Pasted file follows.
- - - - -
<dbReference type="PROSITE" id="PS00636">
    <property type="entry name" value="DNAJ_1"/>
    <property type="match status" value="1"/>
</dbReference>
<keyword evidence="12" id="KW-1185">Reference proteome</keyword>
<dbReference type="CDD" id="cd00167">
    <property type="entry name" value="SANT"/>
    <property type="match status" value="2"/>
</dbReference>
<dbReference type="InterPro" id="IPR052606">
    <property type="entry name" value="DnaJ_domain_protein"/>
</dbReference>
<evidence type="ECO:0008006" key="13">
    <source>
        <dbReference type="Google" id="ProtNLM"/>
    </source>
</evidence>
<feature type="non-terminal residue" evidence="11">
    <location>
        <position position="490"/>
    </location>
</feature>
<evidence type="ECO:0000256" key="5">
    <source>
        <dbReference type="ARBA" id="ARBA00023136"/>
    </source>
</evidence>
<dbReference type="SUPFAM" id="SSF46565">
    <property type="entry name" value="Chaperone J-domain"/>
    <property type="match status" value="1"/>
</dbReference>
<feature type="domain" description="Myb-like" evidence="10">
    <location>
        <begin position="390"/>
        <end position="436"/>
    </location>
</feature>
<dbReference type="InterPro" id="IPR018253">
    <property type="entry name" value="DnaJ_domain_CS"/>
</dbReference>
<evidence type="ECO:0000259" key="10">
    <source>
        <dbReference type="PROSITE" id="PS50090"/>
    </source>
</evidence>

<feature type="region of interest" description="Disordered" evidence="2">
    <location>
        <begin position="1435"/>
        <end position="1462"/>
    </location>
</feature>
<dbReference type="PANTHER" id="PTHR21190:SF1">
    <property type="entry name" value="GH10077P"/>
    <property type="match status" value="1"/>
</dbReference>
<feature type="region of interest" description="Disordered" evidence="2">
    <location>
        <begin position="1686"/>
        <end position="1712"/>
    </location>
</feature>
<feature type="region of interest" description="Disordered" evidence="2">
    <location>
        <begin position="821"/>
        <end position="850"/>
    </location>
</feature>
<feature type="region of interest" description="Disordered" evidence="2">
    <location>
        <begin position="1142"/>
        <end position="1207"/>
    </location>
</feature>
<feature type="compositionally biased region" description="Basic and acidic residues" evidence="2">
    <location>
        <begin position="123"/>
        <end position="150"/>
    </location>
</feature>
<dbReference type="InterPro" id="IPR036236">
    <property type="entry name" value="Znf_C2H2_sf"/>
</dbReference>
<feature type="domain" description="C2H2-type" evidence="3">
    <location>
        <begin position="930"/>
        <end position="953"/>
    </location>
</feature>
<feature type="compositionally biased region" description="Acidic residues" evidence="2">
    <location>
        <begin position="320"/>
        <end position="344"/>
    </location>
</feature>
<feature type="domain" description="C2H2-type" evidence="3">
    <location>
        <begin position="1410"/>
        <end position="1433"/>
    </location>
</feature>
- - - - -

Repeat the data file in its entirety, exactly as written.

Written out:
<dbReference type="PROSITE" id="PS00636">
    <property type="entry name" value="DNAJ_1"/>
    <property type="match status" value="1"/>
</dbReference>
<keyword evidence="12" id="KW-1185">Reference proteome</keyword>
<dbReference type="CDD" id="cd00167">
    <property type="entry name" value="SANT"/>
    <property type="match status" value="2"/>
</dbReference>
<dbReference type="InterPro" id="IPR052606">
    <property type="entry name" value="DnaJ_domain_protein"/>
</dbReference>
<evidence type="ECO:0008006" key="13">
    <source>
        <dbReference type="Google" id="ProtNLM"/>
    </source>
</evidence>
<feature type="non-terminal residue" evidence="11">
    <location>
        <position position="490"/>
    </location>
</feature>
<evidence type="ECO:0000256" key="5">
    <source>
        <dbReference type="ARBA" id="ARBA00023136"/>
    </source>
</evidence>
<dbReference type="SUPFAM" id="SSF46565">
    <property type="entry name" value="Chaperone J-domain"/>
    <property type="match status" value="1"/>
</dbReference>
<feature type="domain" description="Myb-like" evidence="10">
    <location>
        <begin position="390"/>
        <end position="436"/>
    </location>
</feature>
<dbReference type="InterPro" id="IPR018253">
    <property type="entry name" value="DnaJ_domain_CS"/>
</dbReference>
<evidence type="ECO:0000259" key="10">
    <source>
        <dbReference type="PROSITE" id="PS50090"/>
    </source>
</evidence>

<feature type="region of interest" description="Disordered" evidence="2">
    <location>
        <begin position="1435"/>
        <end position="1462"/>
    </location>
</feature>
<dbReference type="PANTHER" id="PTHR21190:SF1">
    <property type="entry name" value="GH10077P"/>
    <property type="match status" value="1"/>
</dbReference>
<feature type="region of interest" description="Disordered" evidence="2">
    <location>
        <begin position="1686"/>
        <end position="1712"/>
    </location>
</feature>
<feature type="region of interest" description="Disordered" evidence="2">
    <location>
        <begin position="821"/>
        <end position="850"/>
    </location>
</feature>
<feature type="region of interest" description="Disordered" evidence="2">
    <location>
        <begin position="1142"/>
        <end position="1207"/>
    </location>
</feature>
<feature type="compositionally biased region" description="Basic and acidic residues" evidence="2">
    <location>
        <begin position="123"/>
        <end position="150"/>
    </location>
</feature>
<dbReference type="InterPro" id="IPR036236">
    <property type="entry name" value="Znf_C2H2_sf"/>
</dbReference>
<feature type="domain" description="C2H2-type" evidence="3">
    <location>
        <begin position="930"/>
        <end position="953"/>
    </location>
</feature>
<feature type="compositionally biased region" description="Acidic residues" evidence="2">
    <location>
        <begin position="320"/>
        <end position="344"/>
    </location>
</feature>
<feature type="domain" description="C2H2-type" evidence="3">
    <location>
        <begin position="1410"/>
        <end position="1433"/>
    </location>
</feature>